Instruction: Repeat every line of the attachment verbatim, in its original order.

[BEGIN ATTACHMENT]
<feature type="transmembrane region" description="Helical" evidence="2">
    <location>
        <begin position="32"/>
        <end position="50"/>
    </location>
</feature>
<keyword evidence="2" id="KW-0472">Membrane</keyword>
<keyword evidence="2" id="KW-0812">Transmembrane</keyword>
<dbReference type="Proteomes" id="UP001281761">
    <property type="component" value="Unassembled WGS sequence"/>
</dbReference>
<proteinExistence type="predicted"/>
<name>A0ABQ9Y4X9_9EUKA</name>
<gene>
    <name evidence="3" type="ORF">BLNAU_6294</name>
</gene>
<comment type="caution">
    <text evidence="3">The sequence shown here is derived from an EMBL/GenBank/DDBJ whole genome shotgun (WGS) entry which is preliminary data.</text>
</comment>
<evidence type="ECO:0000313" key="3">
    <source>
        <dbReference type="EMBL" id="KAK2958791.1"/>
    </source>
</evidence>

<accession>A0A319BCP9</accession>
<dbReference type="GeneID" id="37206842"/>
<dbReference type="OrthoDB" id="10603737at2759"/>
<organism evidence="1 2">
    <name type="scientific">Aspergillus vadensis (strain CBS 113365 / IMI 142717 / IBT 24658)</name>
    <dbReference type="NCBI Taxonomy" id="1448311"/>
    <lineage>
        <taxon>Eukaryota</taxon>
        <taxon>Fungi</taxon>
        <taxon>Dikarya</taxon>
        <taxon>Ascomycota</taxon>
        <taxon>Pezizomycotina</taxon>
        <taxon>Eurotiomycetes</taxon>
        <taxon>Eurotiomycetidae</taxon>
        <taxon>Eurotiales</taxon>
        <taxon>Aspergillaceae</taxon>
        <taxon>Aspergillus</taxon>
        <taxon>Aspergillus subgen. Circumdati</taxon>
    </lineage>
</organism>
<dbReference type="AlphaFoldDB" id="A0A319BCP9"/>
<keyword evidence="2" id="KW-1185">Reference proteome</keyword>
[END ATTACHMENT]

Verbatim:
<feature type="transmembrane region" description="Helical" evidence="2">
    <location>
        <begin position="32"/>
        <end position="50"/>
    </location>
</feature>
<keyword evidence="2" id="KW-0472">Membrane</keyword>
<keyword evidence="2" id="KW-0812">Transmembrane</keyword>
<dbReference type="Proteomes" id="UP001281761">
    <property type="component" value="Unassembled WGS sequence"/>
</dbReference>
<proteinExistence type="predicted"/>
<name>A0ABQ9Y4X9_9EUKA</name>
<gene>
    <name evidence="3" type="ORF">BLNAU_6294</name>
</gene>
<comment type="caution">
    <text evidence="3">The sequence shown here is derived from an EMBL/GenBank/DDBJ whole genome shotgun (WGS) entry which is preliminary data.</text>
</comment>
<evidence type="ECO:0000313" key="3">
    <source>
        <dbReference type="EMBL" id="KAK2958791.1"/>
    </source>
</evidence>

<accession>A0A319BCP9</accession>
<dbReference type="GeneID" id="37206842"/>
<dbReference type="OrthoDB" id="10603737at2759"/>
<organism evidence="1 2">
    <name type="scientific">Aspergillus vadensis (strain CBS 113365 / IMI 142717 / IBT 24658)</name>
    <dbReference type="NCBI Taxonomy" id="1448311"/>
    <lineage>
        <taxon>Eukaryota</taxon>
        <taxon>Fungi</taxon>
        <taxon>Dikarya</taxon>
        <taxon>Ascomycota</taxon>
        <taxon>Pezizomycotina</taxon>
        <taxon>Eurotiomycetes</taxon>
        <taxon>Eurotiomycetidae</taxon>
        <taxon>Eurotiales</taxon>
        <taxon>Aspergillaceae</taxon>
        <taxon>Aspergillus</taxon>
        <taxon>Aspergillus subgen. Circumdati</taxon>
    </lineage>
</organism>
<dbReference type="AlphaFoldDB" id="A0A319BCP9"/>
<keyword evidence="2" id="KW-1185">Reference proteome</keyword>